More to the point of the social implications of advanced technologies:
Quote:
"The street finds its own uses for things."
William Gibson — Burning Chrome
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Old 06-27-2020, 03:51 PM   #25 (permalink)
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Again, I just don't want to have a conversation politics, which is where "political power" and "sovereign individual" and "collectivity" takes us. I respect your interest in that stuff, freebeard, but I don't want to touch hot buttons like that. This is a general efficiency discussion focused on self-consciously critical thinking about technology and our relationships with it. Fuller is a pretty good example, I am learning.

Buckminster Fuller seems to me to have keyed his work to much more than just individuals. His vision of future technologies was a vision of a different future for all. That is a technological vision that is also a social vision. The Dymaxion was also a high fuel economy car, and it was not conceived as a production prototype. It was an idea promoting concept car and a deconstruction/reconstruction of the concept of a car. Hardly a practical or safe road car, the thing is almost better understood as the marriage of art and technology. That is not entirely different from this Critical Engineering gig, which emphasizes hacking ideas and objects of technological dependence for demonstrations that make people think differently and more conscientiously about their lived experience with technology.

I think a lot of our EM hacking for fuel efficiency is like that, too. Or almost like that. My own car is part art and part technological (not especially good as either, I know).

Here is another great YouTube channel. Here is a dude breaking down and reusing Tesla's "power wall" branding, using the detritus of disposable electronics, making highly functional stuff. His EV VWs are cool, too, speaking of "general efficiency discussion"! In this video he does some cool teaching. He is a hacker, and a great one. It is not Fuller and it is probably not critical engineering, but it is close to the latter in some ways, I think.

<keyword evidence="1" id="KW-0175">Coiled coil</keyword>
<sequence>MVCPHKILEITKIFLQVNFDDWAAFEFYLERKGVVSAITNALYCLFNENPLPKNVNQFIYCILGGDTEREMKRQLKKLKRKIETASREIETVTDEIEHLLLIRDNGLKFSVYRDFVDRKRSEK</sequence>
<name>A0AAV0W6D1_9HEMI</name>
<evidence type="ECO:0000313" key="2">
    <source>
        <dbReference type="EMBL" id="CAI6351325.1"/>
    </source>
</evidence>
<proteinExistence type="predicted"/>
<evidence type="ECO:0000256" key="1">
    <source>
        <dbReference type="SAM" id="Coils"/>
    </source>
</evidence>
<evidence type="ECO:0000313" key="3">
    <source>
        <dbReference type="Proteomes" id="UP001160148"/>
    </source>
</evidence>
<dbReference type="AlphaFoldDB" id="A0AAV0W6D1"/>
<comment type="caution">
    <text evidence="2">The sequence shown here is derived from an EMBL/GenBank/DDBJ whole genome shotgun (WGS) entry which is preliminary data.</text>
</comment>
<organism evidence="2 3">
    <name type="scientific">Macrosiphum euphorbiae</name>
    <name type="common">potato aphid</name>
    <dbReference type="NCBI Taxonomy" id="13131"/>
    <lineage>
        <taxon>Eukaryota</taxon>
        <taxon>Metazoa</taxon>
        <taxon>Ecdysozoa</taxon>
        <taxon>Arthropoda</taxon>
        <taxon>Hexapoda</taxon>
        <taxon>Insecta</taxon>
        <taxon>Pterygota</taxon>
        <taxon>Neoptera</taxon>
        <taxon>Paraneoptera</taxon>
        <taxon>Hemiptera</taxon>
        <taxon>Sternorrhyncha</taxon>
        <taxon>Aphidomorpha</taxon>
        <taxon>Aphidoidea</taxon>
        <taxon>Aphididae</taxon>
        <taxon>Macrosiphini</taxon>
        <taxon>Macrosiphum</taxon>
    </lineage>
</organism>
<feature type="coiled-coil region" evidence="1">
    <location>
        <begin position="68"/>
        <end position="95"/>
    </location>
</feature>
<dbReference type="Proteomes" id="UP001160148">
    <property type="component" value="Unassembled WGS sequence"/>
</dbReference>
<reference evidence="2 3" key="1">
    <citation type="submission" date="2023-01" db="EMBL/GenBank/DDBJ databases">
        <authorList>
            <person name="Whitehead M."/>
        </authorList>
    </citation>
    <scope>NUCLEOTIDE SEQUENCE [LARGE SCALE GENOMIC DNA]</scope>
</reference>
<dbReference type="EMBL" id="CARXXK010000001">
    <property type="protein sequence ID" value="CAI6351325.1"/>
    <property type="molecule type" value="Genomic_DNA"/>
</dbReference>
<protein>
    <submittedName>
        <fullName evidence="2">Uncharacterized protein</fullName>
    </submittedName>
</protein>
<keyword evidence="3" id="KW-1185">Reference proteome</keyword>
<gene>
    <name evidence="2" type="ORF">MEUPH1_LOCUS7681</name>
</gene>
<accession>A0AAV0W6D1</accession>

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Old 06-27-2020, 05:35 PM   #26 (permalink)
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https://www.youtube.com/channel/UCcM...uSa49DJFYltOTw
Quote:
Fuller is a pretty good example, I am learning.
An hero to us all*.

Quote:
That is not entirely different from this Critical Engineering gig, which emphasizes hacking ideas and objects of technological dependence for demonstrations that make people think differently and more conscientiously about their lived experience with technology.
Car Hacker's handbook.



I watched the first few seconds of JehuGarcia. I've been following him since he stitched together that Frankenstein 23-window and drove it to Buses by the Bay. A very inspirational person.

* You don't want to plunge into Critical Path or Synergetics I&II cold. He wrote a children's book [Tetrascroll: Goldilocks and the Three Bears, A Cosmic Fairy Tale (1975)]. The book that open the World's eye was [Operating Manual for Spaceship Earth (1968) ISBN 0-8093-2461-X]

Else you can TL;DR and go to [Cosmography: A Posthumous Scenario for the Future of Humanity (1992) coauthor Kiyoshi Kuromiya, ISBN 0-02-541850-5]
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Old 06-28-2020, 06:00 PM   #27 (permalink)
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The Car Hacker's Handbook was interesting enough to distract me from the research & writing I get paid to do.

In their introduction they offer up their own "manifesto" (though they don't call it that). Here are the six points in what they call the reasons "Why Car Hacking Is Good for All of Us." Some of it is quite like the C.E. Manifesto in spirit, though its not the same, for sure.

1) Understanding How Your Vehicle Works
"You’ll be better able to diagnose and troubleshoot problems."

2) Working on Your Vehicle’s Electrical Systems
"Automotive electronics systems are typically closed off to all but the dealership mechanics... Learning how your vehicle’s electronics work can help you bypass this barrier."

3) Modifying Your Vehicle
"Understanding how vehicles communicate can lead to better modifications, like improved fuel consumption and use of third-party replacement parts."

4) Discovering Undocumented Features
"Discovering undocumented or disabled features and utilizing them lets you use your vehicle to its fullest potential." This will piss off the automakers because it is implicitly an assault on their profits. Those switch-on electronic features are probably often upgrades they want you to pay extra for. Must be wickedly profitable.

5) Validating the Security of Your Vehicle
They write in part that "if you learn how to hack your car, you’ll know where your vehicle is vulnerable so that you can take precautions and be a better advocate for higher safety standards."

6) Helping the Auto Industry